Doubting The EM Drive

Figure 19, from the paper.
Figure 19, from the paper.

This article originally appeared on 5 December 2016, but I’m reposting it because interest in the EM Drive has renewed. RT reports, “China’s announcement would put them ahead of NASA in the race for an EM Drive.” Yahoo reports, “A video put out by a Chinese propaganda channel claims that Chinese scientists have a working prototype — something NASA has failed to achieve.” The doubts I express below have increased.

Heard of the EM Drive? EM is for electromagnetic. The idea is that, in an enclosed cone, some microwaves are bounced around, and that this bouncing somehow propels the cone, and presumably whatever is attached to it, forward.

Nothing comes out of the cone, mind. There is no propellant. The cone is sealed tight.

So how does it push, when nothing pushes back against it? As one popular article put it, the EM Drive appears to violate Newton’s third law, which is for every action, there is an equal and opposite reaction. In the EM Drive, there is an action but no apparent reaction. Conservation of momentum is no more. Apparently.

Another name for the machine is the RF resonant cavity thruster. A version of it was put to the test recently by NASA. And it seemed to work.

I have doubts.

The paper (which is free to read) is “Measurement of Impulsive Thrust from a Closed Radio-Frequency Cavity in Vacuum” by Harold White, Paul March, James Lawrence, Jerry Vera, Andre Sylvester, David Brady, and Paul Bailey in the Journal of Propulsion and Power.

You have to read the paper for the introduction and apparatus and experimental description (there is no reason to repeat it here). Many readers of this blog won’t have trouble understanding the gist.

Wrong regression

Finished reading the paper? Let’s jump to the end.

Figure 19 is the summary of results of the tests of the forward and reverse thrust vacuum testing. The large, original version should be consulted instead of the smaller image which leads this post.

Power was varied and force estimated. The red circles are the results of the estimates of force from individual experiments at the given power levels. The purple circles/lines are only averages and can be ignored. A (dashed gray) line was over-plotted, the result of a linear regression of power and estimated force. Technically (and you can ignore this point), the uncertainty in the estimated force should be used in the regression, but it’s not clear they did this. That means the gray line, and subsequent equation Force = 1.16843 x Power will be too certain.

Skip the technicalities and notice something more important. The red circles at powers of about 40 W are tightly clustered and indicate a low level of estimated force. The red circles at powers of about 60 W are much more variable, but do indicate some (not all) higher levels of estimated force. But the red circles at 80-85 W look to be about the same, with a tad less variability, than the estimated forces at 60 W.

In other words, it appears as if the estimated forces tails off, or plateaus after 60 W. Might the estimated force jump or increase again at, say, 200 W or greater? Sure. It might do anything. But all we have is the data in front of us. And from that, it looks like it levels off.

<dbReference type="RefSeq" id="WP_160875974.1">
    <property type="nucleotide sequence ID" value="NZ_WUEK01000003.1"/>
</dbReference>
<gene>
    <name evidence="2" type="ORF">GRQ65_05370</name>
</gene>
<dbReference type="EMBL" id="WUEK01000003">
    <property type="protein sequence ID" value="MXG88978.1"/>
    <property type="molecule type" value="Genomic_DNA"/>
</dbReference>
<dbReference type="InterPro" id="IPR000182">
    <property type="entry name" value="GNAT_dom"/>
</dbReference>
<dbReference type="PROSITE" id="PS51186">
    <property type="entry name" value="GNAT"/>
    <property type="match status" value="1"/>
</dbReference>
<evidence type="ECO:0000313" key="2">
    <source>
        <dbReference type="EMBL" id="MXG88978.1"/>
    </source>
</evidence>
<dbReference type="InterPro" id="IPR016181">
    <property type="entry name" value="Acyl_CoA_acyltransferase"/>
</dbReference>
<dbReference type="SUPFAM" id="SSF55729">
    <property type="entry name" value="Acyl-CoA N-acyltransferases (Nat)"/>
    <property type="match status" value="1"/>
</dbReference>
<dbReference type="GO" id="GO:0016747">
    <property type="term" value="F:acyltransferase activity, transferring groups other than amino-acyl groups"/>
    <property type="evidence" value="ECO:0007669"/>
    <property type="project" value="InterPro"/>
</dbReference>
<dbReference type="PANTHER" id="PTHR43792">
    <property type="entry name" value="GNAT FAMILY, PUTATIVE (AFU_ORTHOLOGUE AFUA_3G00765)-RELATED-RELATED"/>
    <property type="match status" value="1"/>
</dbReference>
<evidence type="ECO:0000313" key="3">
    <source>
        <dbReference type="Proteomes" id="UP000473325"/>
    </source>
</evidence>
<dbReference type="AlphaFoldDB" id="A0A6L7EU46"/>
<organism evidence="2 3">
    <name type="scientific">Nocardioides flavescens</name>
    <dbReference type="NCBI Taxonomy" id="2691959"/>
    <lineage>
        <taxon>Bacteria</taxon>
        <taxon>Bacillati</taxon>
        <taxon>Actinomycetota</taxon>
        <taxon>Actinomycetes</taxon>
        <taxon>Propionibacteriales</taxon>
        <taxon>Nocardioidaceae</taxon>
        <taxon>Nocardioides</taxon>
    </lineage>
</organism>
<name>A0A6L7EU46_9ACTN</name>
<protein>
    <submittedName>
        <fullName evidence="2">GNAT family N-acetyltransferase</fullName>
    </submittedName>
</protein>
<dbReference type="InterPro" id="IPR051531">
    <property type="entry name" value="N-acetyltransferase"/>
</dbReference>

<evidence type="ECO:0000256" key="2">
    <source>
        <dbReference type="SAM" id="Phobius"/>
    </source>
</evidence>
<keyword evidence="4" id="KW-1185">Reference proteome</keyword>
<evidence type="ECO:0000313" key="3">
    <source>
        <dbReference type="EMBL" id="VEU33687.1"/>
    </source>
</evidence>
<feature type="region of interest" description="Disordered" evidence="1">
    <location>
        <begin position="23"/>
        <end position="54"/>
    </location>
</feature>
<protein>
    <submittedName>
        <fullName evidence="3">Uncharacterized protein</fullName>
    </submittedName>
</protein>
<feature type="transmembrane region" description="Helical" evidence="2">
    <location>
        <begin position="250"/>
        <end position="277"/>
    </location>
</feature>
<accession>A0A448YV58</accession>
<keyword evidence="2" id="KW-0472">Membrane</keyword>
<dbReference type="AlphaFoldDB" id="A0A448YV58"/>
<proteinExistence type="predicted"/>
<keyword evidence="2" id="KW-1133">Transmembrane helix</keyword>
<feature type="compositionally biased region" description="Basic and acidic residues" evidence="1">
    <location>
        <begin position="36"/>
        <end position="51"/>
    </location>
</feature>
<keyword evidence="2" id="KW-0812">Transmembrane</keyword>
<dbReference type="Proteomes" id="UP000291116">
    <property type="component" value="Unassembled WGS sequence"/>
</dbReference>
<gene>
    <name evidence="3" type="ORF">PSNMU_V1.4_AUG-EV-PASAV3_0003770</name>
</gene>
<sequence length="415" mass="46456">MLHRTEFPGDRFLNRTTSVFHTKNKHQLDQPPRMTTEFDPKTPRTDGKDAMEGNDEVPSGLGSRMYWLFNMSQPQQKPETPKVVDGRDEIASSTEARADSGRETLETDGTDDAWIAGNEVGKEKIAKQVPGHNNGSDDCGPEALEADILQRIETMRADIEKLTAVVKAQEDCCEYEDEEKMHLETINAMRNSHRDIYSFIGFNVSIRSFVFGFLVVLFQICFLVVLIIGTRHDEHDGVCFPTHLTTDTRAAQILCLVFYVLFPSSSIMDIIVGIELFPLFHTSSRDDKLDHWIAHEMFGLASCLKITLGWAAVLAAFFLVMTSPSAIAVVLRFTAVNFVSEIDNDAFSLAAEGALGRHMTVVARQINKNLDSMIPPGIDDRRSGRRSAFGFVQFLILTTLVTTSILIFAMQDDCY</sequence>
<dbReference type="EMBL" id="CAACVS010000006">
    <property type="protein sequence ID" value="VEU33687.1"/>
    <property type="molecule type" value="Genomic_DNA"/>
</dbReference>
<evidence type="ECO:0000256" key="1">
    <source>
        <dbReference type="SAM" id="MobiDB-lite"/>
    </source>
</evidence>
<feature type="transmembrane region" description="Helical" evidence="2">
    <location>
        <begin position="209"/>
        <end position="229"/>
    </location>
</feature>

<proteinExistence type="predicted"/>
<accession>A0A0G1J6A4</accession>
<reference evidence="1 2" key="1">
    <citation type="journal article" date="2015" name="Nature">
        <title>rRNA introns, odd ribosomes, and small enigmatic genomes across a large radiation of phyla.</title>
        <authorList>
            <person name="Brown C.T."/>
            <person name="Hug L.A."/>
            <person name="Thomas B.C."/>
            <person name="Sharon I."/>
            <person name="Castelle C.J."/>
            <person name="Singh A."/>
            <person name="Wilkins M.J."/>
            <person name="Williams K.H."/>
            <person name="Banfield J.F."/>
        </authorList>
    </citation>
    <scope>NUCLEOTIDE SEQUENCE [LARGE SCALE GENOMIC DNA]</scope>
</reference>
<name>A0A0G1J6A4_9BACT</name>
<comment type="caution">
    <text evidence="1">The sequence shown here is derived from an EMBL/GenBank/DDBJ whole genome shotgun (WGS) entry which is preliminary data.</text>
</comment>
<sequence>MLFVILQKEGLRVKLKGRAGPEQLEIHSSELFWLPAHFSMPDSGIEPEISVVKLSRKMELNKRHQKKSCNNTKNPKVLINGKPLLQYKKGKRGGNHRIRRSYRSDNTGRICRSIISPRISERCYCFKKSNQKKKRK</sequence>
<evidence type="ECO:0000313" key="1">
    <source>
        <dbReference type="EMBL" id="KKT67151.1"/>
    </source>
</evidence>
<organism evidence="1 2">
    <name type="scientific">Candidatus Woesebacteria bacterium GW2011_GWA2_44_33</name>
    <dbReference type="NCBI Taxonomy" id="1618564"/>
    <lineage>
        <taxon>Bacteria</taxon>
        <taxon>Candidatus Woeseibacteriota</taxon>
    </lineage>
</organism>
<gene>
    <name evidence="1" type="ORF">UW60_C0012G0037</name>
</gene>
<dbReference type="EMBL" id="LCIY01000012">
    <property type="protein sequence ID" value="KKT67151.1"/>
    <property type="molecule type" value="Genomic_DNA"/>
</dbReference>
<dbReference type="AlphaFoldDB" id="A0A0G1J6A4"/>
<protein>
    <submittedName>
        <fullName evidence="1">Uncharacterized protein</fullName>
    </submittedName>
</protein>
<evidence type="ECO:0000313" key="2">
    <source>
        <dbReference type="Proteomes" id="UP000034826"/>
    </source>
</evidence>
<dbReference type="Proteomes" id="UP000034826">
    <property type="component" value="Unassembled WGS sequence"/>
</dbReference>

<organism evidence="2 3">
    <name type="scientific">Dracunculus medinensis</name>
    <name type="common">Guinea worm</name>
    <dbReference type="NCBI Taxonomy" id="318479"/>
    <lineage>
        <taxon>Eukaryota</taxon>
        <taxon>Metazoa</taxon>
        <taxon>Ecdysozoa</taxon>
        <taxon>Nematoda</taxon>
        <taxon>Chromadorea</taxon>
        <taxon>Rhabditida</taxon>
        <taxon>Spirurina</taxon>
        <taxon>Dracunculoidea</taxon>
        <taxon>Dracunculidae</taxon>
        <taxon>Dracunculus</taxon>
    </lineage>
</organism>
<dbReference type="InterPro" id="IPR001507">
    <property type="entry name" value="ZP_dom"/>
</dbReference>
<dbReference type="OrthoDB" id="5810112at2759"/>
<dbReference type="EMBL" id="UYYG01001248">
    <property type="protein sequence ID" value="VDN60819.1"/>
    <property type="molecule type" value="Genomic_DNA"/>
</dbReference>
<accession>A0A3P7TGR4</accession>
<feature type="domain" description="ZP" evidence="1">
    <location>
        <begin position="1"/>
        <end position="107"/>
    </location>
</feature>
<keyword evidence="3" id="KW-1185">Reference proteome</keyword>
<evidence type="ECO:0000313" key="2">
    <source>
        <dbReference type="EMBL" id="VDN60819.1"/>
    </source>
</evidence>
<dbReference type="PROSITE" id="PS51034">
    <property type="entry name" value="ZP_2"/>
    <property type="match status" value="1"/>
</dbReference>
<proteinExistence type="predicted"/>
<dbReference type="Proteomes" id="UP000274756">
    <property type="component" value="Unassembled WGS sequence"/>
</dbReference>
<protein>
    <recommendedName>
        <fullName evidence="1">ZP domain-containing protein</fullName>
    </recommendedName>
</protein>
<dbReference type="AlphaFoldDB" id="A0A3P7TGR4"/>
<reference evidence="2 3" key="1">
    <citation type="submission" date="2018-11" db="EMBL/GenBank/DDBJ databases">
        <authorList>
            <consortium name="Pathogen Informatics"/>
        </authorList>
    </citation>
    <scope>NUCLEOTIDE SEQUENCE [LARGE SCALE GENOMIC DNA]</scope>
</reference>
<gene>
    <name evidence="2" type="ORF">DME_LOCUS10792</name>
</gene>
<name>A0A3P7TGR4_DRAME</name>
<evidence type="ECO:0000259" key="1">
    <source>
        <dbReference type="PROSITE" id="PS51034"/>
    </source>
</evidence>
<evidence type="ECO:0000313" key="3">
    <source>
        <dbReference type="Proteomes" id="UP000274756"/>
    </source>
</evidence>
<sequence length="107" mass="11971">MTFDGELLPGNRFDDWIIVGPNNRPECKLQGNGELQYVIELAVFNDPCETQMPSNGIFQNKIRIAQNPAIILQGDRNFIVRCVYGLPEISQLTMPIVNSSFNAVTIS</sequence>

If that is so—and I emphasize I am only guessing—then there are two things to consider. The first is that the equation reported by the authors of 1.2 ± 0.1 mN/kW isn’t quite right and is far too optimistic. If the force plateaus, then the better statistical estimate of force is roughly 100 micro-Newtons for powers greater than 60 W (with some plus and minus), which is at best more than 10 times smaller than the forces estimated by the regression. (The regression is also optimistic, because power levels didn’t even reach 100 W, let alone kilo-watts.)

But so what. 100 micro-Newtons is still greater than 0 Newtons, and any force north of 0 proves the concept of the EM drive.

That’s brings us to the second consideration. That leveling off casts suspicion that a form of energy leakage has not been identified. We’d expect greater thrust with greater power levels, but we didn’t see it, which is evidence, but far from conclusive evidence, that something has been missed. We’re talking estimated micro-Newtons here, so it wouldn’t take much leakage to provide the thrusts seen.

Now the force is estimated (via a chain of inference) at first via aluminum electrostatic fins, so it looks like leakage of magnetic field from the cone wouldn’t effect these; but where the aluminum connects, at the circuitry, there could have been induced fields (or maybe the aluminum was dirty or dusty?). And that’s just one of many places to look. But there’s no point me going over possibilities. Let somebody who is better do it. (Perhaps you?)

Error sources

I found this to be the most fascinating part of the paper. The authors took leakage seriously and went to great pains to measure potential errors. But from the language describing some of the sources, you have to wonder if a wee bit of over-confidence snuck in.

The second error is RF interaction with the surrounding environment, which has the potential for possible RF patch charging on the walls of the vacuum chamber interacting with the test article to cause displacement of torsion pendulum. Leaking RF fields are kept very low by ensuring RF connections are tight and confirmed by measuring with an RF leakage meter (levels are kept below a cell phone RF leakage level). Any wall interaction needs to be a well-formed resonance coupling and, because of the high frequency, will be highly sensitive to geometry.